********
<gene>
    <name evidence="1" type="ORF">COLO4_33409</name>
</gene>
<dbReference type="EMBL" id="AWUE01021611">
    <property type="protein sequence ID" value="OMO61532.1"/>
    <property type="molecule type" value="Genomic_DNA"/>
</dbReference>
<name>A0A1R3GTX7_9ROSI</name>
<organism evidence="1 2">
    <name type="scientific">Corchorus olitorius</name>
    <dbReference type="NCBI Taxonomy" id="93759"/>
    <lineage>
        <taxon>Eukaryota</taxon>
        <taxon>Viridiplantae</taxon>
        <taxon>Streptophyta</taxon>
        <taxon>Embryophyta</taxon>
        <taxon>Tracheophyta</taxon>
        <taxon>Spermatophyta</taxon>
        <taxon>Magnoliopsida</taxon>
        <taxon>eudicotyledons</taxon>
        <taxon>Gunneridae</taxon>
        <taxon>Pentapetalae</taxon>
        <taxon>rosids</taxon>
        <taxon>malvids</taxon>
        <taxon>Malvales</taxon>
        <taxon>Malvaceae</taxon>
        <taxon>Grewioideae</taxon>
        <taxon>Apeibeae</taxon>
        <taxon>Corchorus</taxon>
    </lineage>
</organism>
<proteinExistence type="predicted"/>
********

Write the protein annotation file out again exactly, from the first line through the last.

<gene>
    <name evidence="1" type="ORF">COLO4_33409</name>
</gene>
<dbReference type="EMBL" id="AWUE01021611">
    <property type="protein sequence ID" value="OMO61532.1"/>
    <property type="molecule type" value="Genomic_DNA"/>
</dbReference>
<name>A0A1R3GTX7_9ROSI</name>
<organism evidence="1 2">
    <name type="scientific">Corchorus olitorius</name>
    <dbReference type="NCBI Taxonomy" id="93759"/>
    <lineage>
        <taxon>Eukaryota</taxon>
        <taxon>Viridiplantae</taxon>
        <taxon>Streptophyta</taxon>
        <taxon>Embryophyta</taxon>
        <taxon>Tracheophyta</taxon>
        <taxon>Spermatophyta</taxon>
        <taxon>Magnoliopsida</taxon>
        <taxon>eudicotyledons</taxon>
        <taxon>Gunneridae</taxon>
        <taxon>Pentapetalae</taxon>
        <taxon>rosids</taxon>
        <taxon>malvids</taxon>
        <taxon>Malvales</taxon>
        <taxon>Malvaceae</taxon>
        <taxon>Grewioideae</taxon>
        <taxon>Apeibeae</taxon>
        <taxon>Corchorus</taxon>
    </lineage>
</organism>
<proteinExistence type="predicted"/>